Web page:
SAN DIEGO – Under the watch of aáBorderáPatrol agent, U.S. and Mexican pastors set up two small altars – one on each side of a toweringáborderáfence – for a Sunday service that spans two countries.
The priests then break bread simultaneously and hold up their challises to the tightly woven metal barrier. The guitar player is in Mexico, strumming a song led by clergy on the U.S. side. The buzzing of a passingáBorder Patrol officer on an all-terrain vehicle interrupts the music.
The religious service is one of myriad ways that life is seeping across theáborderápost 9/11 as Congress considers spending billions on further fortification. Ranchers, deputies and lawmakers fromáborderástates have long pleaded for federal help, saying their areas were overrun by people entering the U.S. illegally and armed smugglers.
But today there is growing opposition along the nearly 2,000-mile boundary to more agents and fences. They include U.S. ministers, business leaders and mayors who say those measures have reached their maximum effectiveness.
The crackdown in the past decade should be applauded for bringing detentions of illegal crossers to historic lows – but ports of entry have been overlooked, said former El Paso Mayor John Cook, the director of the BorderáMayors Association, representing U.S. and Mexican mayors.
Hours-long waits and overtaxed officers have become the norm at crossings, costing the region billions by deterring Mexican shoppers and delaying U.S. shipments,áborderámayors say. They favor expanding “trusted traveler” programs that give passes to pre-vetted crossers, digital fingerprinting and other technology to make ports of entry moreásecure, though Congress hasn’t addressed those ideas.
“We don’t need moreáBorderáPatrol agents – we need more customs agents,” Cook said. “Basically, we have 20th century infrastructure and for the most part, a 19th century policy, trying to facilitate trade in the 21st century.”
A bill passed by the Democratic-led Senate in June calls for an additional 20,000áBorderáPatrol agents, 700 miles of fencing and high-tech detection devices. The proposed measures are tied to overhauling laws to address illegal immigration, including providing a path to citizenship for some.
The Republican-controlled House favors tackling immigration with single-issue bills – starting withborderásecurity. And Rep. Duncan Hunter, R-San Diego, said that long stretches of theáborderá“remain dangerously open” and need fences. No action is expected until late fall, at the earliest.
While billions have gone intoásecuringáremote sections, the crossings lag behind the booming trade from the North American Free Trade Agreement, said Jerry Sanders, San Diego’s former Republican mayor who now heads the San Diego Regional Chamber of Commerce.
He points to the San Ysidro port of entry, the world’s busiest, where 50,000 cars and 25,000 pedestrians cross daily. The crossing has been under construction for years as Washington slowly releases money.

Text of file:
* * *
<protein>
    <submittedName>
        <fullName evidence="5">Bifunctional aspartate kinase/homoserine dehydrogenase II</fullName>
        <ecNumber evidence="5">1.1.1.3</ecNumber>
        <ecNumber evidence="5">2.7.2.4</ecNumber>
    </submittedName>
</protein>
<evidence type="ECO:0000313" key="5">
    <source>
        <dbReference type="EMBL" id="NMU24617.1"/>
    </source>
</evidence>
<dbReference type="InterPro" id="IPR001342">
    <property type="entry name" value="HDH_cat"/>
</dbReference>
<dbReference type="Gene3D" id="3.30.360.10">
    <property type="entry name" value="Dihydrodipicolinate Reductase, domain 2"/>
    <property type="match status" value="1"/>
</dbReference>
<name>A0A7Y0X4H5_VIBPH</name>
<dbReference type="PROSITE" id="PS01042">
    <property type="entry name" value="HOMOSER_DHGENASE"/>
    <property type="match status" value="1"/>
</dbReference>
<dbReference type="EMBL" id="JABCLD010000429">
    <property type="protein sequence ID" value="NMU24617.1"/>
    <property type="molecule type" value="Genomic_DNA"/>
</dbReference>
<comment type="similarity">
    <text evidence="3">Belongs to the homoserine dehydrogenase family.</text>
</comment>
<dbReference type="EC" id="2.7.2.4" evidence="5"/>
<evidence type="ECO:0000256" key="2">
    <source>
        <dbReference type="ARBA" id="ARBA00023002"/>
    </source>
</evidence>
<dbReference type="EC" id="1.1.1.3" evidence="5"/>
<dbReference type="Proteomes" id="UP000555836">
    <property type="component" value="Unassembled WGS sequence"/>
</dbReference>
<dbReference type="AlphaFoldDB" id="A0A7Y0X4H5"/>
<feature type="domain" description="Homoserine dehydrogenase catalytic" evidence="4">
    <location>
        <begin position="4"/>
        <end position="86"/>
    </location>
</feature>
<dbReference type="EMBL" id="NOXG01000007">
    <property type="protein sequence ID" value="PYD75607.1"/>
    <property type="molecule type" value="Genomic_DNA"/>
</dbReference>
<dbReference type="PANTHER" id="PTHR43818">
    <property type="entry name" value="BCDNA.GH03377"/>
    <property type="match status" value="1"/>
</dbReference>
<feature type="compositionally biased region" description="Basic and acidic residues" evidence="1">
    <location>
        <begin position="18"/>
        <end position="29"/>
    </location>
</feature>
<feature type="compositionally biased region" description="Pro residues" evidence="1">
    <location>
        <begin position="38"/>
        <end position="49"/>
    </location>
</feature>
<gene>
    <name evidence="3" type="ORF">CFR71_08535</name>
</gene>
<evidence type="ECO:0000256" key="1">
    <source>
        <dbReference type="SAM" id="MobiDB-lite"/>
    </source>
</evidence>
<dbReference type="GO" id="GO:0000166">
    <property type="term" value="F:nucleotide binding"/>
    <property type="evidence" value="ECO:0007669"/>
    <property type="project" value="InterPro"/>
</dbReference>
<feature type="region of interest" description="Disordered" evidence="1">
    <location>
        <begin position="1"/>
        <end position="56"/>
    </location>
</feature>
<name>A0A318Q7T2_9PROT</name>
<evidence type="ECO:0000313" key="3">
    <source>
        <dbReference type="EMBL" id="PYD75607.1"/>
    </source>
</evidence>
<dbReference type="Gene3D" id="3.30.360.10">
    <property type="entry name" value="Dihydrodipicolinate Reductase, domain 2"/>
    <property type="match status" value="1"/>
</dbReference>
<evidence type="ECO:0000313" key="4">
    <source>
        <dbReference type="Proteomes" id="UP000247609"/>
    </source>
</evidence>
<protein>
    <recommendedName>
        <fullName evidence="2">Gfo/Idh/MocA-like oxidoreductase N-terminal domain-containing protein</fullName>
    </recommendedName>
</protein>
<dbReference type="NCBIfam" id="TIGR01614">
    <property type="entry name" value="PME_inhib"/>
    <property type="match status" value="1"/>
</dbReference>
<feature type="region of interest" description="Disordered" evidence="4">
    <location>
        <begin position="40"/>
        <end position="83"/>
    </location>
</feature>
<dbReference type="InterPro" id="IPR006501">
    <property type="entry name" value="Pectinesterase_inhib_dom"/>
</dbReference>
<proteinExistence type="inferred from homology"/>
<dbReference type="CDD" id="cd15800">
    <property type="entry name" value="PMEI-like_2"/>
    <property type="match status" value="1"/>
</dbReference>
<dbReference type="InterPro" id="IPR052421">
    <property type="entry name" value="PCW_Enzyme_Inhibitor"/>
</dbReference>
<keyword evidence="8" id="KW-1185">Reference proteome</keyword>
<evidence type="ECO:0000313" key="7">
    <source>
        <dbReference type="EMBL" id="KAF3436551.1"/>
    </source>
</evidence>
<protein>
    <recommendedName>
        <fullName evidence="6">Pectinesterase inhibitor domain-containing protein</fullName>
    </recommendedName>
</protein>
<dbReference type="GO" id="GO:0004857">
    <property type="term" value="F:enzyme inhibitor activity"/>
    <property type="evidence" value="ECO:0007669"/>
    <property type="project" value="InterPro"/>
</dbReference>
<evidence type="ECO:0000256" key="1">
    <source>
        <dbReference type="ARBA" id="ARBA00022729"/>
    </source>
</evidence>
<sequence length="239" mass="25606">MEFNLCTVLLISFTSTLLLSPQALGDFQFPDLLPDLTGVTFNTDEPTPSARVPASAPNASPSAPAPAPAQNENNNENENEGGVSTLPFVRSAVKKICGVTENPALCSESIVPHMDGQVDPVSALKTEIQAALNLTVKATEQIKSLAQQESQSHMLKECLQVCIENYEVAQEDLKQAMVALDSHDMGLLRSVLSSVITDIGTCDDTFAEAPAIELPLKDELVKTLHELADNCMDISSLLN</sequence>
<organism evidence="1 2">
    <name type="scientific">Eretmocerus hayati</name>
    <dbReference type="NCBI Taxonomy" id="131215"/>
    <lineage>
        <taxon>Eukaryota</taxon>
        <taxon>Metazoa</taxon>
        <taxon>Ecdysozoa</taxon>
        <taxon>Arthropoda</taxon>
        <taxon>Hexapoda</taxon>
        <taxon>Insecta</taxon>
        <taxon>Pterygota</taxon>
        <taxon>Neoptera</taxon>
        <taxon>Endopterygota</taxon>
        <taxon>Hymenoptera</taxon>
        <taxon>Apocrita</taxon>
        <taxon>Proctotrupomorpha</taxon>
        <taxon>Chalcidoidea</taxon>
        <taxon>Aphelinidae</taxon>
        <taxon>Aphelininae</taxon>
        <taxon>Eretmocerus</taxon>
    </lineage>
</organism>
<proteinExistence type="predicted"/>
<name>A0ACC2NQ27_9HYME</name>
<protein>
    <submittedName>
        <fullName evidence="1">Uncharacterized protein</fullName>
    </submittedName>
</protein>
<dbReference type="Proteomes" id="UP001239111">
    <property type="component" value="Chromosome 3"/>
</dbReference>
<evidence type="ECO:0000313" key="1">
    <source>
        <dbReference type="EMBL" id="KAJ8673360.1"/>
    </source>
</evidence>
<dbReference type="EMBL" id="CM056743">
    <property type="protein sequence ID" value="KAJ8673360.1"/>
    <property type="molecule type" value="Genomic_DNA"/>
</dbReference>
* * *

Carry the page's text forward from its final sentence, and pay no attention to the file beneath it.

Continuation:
“Better infrastructure means betterásecurity,” Sanders said.
The congressional debate comes asáborderácommunities have started reviving old ties.
San Diego’s former Mayor Bob Filner, a Democrat, made that a hallmark of his term, before he resigned amid sexual harassment allegations.
He lobbied for the first binational Olympic Games in the region and opened a city government office in Tijuana.
The federal government also has started accommodating cross-border life.
In Texas, U.S. Customs andáBorderáProtection officials in April re-established a remote crossing along the Rio Grande in Big Bend National Park where people arrive to the U.S. via a small boat and scan passports at a visitor’s center.
The unmanned crossing was closed after the Sept. 11 attacks. It was reopened to comply with a decades-old bilateral agreement that formed a binational park by linking Big Bend to Mexican wildlands, said CBP spokesman Bill Brooks.
The isolated Mexican community, Boquillas del Carmen, depended on the boat crossing for tourism and getting supplies in Texas. Its population dropped after the crossing closed. Some are now moving back, Brooks said.
Federal authorities in San Diego County started giving access to the last of threeáborderáwalls for a few hours on Sundays.
Families unable to leave the U.S. while their immigration status is in flux talked through the barrier with deported loved ones standing on the Mexican side.
On a Sunday in July, a teenage boy with a Dodger’s cap and baggy jeans cried as he touched his father’s fingertip through minute holes in the fence’s metal screen.
The pastors prayed nearby.
Along the same stretch, Daniel Watman helped plant a garden with U.S. and Mexican volunteers in 2007 spanning both sides.áBorderáPatrol officials ripped out the U.S. section in January 2009 to make way for another fence, he said. The section was replanted 10 months later but no one cared for the plants. Watman said he was handcuffed trying to tend to them.
Today arrangements have been made and the garden flourishes, but only volunteer caretakers are allowed in because ofásecurityárestrictions.
“Life at theáborderáis way more difficult than it needs to be,” Watman said.